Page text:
TechWhirl (TECHWR-L) is a resource for technical writing and technical communications professionals of all experience levels and in all industries to share their experiences and acquire information.
For two decades, technical communicators have turned to TechWhirl to ask and answer questions about the always-changing world of technical communications, such as tools, skills, career paths, methodologies, and emerging industries. The TechWhirl Archives and magazine, created for, by and about technical writers, offer a wealth of knowledge to everyone with an interest in any aspect of technical communications.
Subject:Re: undergrad tech writing students From:Gladys_We -at- SFU -dot- CA Date:Fri, 26 Mar 1993 11:20:11 -0800
>However, other students have expressed considerable interest in the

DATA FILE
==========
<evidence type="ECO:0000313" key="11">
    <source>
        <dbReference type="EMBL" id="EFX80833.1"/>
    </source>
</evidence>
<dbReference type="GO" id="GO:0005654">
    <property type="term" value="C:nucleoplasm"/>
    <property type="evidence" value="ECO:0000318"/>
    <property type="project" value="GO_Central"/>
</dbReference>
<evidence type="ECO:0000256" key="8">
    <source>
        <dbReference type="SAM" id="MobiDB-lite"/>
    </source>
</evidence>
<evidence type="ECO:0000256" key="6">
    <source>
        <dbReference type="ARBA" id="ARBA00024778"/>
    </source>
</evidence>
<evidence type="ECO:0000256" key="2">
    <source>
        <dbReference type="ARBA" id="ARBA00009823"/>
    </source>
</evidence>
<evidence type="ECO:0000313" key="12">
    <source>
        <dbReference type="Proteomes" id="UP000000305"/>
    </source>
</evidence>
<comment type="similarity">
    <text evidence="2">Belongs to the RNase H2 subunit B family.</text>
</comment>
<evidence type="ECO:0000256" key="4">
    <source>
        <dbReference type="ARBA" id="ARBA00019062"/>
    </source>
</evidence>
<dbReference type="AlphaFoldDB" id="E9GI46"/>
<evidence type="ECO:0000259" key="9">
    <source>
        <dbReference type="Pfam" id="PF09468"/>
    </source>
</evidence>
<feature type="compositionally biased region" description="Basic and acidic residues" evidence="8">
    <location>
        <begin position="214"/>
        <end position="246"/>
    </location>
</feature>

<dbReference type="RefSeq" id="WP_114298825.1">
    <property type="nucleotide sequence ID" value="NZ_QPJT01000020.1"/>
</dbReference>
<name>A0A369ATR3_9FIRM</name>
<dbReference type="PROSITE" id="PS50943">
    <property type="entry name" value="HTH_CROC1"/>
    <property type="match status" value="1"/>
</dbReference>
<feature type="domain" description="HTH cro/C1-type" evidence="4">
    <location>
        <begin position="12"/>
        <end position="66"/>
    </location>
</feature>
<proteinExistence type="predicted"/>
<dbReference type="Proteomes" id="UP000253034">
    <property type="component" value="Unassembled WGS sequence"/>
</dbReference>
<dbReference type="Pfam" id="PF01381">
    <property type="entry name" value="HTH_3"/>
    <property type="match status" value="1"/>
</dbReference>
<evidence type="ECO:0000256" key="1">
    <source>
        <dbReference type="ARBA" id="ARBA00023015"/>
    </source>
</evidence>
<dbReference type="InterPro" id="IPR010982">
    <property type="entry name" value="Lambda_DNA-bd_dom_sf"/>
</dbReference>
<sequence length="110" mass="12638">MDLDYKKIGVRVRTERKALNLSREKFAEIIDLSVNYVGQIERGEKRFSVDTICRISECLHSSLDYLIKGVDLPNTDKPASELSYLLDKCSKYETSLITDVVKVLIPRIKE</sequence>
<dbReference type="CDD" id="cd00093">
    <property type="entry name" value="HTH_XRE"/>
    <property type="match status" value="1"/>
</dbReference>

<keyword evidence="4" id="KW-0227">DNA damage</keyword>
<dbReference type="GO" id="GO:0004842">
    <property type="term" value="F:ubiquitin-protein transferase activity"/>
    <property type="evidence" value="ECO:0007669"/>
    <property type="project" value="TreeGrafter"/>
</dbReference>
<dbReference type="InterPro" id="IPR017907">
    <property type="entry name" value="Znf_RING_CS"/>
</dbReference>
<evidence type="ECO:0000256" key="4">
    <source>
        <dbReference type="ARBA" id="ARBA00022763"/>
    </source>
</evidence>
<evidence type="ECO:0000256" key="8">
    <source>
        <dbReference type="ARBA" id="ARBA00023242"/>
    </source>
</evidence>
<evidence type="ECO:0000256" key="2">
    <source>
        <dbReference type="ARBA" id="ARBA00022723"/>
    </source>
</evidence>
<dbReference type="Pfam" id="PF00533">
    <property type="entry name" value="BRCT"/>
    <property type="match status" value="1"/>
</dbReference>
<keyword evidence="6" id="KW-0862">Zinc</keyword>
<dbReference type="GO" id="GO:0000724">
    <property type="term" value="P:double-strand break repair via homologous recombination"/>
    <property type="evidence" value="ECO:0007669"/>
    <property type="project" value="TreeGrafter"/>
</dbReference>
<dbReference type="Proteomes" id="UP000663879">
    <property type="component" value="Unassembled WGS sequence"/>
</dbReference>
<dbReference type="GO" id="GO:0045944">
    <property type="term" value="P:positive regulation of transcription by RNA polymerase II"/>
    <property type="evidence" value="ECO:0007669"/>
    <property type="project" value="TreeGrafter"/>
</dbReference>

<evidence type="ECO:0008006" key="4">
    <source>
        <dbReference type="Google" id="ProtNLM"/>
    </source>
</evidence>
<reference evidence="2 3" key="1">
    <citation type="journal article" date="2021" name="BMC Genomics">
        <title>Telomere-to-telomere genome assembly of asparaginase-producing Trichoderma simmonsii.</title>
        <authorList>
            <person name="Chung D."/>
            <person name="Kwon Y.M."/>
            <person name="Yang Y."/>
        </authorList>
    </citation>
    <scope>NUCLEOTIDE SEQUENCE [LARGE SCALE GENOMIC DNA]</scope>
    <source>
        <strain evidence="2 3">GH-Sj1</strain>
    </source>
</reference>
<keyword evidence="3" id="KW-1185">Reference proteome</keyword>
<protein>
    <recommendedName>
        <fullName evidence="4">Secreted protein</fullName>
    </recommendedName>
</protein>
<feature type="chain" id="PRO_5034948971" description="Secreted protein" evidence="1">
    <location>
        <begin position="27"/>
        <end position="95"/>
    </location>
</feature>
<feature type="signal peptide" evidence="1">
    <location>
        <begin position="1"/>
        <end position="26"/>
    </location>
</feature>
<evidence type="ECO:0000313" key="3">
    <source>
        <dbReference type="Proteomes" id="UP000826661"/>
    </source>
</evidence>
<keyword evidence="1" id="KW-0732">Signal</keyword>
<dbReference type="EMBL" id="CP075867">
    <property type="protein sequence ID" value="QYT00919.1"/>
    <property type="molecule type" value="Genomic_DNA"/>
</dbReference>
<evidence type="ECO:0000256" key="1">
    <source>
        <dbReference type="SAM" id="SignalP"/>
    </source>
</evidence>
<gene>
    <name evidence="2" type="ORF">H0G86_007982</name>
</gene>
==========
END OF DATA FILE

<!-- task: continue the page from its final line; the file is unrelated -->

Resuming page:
> list and the idea of tech writing as a career choice.
Something amusing for you folks in the US...
We run non-credit courses in technical writing at Simon Fraser University
(Vancouver, Canada). In one of the introductory courses this January, a
student asked if an undergrad/graduate degree in technical writing was an
asset. The instructor's answer: "Well, it would have a little novelty
value." (There are no established programs in technical writing in Canada;
almost every technical writer in Vancouver has come from another field,
with very few credentials in technical writing.)
>Speaking of career choices: how is technical writing as a source of
>bread and butter?
It seems to be fine for the ones who can find work... They seem to have
more than they can handle. But it also seems to take a few years to
establish yourself as a technical writer, if you don't find a fulltime job
right away and need to freelance for a while.
Gladys We * we -at- sfu -dot- ca
Writing & Publishing Program
Simon Fraser University at Harbour Centre